One of the more endearing species to hang around the cabin, and a frequent subject as of late showcasing their fluff and farts and cheeseburgers - not necessarily in that order. Their distinctive song can be heard most hours of the day around this neck of the woods, and it's a hilarious treat to sit on our porch - which is one story up on one side of the house - and watch them at eye level as they do their adorable little bombing runs towards the feeders.
I will say this though: I formerly and publicly disavow any previous derogatory comments I ever made about the rude, voracious behavior of Redpoll hordes. Numbers aside, these chickadees give them a run for the money. Or in this case, bird seed, which I'll have to refill the feeder every couple days when our local gang gets up to speed.
On a side note, I have had the distinct pleasure to make the acquaintance of one Boreal chickadee. Not the first one I've ever seen, but this little fellah has certainly made our home his. I have been able to distinguish his behavior from the others not only by appearance and song, but additionally it is the only one of the flock of regulars that feeds mostly off of the suet hanging off to the side of the sunflower seed feeder. The only other species so far this season eating the cakes are a family of Gray Jays plus the 'peckers (Downy and Harry).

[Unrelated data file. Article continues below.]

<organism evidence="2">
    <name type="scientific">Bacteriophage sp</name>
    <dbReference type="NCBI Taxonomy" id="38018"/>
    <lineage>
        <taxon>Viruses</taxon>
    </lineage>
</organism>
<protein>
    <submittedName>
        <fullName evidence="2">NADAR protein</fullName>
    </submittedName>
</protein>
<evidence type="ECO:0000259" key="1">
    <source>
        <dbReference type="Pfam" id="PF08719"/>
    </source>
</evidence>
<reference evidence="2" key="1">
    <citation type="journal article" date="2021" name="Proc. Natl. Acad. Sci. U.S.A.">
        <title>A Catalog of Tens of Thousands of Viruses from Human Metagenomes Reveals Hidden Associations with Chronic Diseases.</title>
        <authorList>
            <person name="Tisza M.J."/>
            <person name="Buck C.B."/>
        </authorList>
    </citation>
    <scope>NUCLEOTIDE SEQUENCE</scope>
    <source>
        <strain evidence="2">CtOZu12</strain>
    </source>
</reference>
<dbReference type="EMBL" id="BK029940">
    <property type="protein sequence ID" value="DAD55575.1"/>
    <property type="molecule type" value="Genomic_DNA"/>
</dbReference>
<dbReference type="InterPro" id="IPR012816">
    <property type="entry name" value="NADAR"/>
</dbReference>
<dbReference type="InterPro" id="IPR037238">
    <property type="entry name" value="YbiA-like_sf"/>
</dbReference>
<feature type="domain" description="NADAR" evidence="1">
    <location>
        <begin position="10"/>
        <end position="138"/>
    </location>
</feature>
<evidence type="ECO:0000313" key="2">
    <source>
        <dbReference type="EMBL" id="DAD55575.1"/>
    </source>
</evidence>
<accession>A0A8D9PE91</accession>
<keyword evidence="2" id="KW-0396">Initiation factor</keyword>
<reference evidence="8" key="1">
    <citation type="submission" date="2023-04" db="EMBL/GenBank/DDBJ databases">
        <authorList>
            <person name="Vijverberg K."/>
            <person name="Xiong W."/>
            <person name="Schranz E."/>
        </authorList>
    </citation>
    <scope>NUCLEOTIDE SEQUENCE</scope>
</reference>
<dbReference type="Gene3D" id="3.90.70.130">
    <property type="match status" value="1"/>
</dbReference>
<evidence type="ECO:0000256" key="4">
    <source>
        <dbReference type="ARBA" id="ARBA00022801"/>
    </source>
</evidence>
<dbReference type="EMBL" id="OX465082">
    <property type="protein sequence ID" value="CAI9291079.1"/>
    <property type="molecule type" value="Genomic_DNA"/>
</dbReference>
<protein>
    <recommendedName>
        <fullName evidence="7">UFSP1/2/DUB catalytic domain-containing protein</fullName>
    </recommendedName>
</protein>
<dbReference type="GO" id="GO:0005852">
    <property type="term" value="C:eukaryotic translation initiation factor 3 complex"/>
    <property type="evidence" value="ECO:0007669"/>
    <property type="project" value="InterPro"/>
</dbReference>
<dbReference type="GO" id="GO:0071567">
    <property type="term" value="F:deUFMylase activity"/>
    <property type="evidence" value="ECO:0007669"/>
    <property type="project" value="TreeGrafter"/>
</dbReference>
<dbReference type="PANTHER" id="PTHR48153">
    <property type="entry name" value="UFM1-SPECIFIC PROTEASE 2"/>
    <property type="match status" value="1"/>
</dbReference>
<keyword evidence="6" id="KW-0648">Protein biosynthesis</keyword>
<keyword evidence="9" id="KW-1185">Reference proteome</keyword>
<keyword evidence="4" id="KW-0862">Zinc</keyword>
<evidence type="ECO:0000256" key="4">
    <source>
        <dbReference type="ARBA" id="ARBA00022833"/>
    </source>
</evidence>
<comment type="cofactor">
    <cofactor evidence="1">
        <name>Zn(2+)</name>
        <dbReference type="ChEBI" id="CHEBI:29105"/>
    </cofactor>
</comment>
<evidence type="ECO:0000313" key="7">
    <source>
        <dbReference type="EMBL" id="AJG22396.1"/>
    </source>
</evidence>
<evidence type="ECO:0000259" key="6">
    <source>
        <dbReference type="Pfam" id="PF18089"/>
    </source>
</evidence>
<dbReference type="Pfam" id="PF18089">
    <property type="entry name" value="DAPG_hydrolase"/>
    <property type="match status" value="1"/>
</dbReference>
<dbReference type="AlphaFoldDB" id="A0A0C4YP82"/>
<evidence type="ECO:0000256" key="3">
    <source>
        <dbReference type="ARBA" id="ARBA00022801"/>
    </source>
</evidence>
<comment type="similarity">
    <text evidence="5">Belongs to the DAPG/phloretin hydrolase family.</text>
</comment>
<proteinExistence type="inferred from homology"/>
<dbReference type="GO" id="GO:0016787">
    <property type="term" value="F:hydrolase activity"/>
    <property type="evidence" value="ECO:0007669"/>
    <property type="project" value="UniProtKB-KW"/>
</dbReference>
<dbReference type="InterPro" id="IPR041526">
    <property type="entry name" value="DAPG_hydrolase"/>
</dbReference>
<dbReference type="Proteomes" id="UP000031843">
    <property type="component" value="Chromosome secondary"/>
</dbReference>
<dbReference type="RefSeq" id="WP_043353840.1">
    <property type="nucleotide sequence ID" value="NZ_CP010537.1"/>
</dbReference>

Oh and hey - check out the big brains on this bird: how else can it store so much memory? I had some more scientific data to share with you, but appear to have misplaced the link somewhere and can't remember the exact statistics.
This is an actual photograph documenting the savagery of this species, especially when it moves in large numbers. Think Hitchcockian caliber nightmare material, just much, much smaller beaks (and it would follow that death would take an extremely long time of hundreds and hundreds of pecks.
*Bonus sketch of a relatively uncommon and furtive visitor to the woods around the cabin.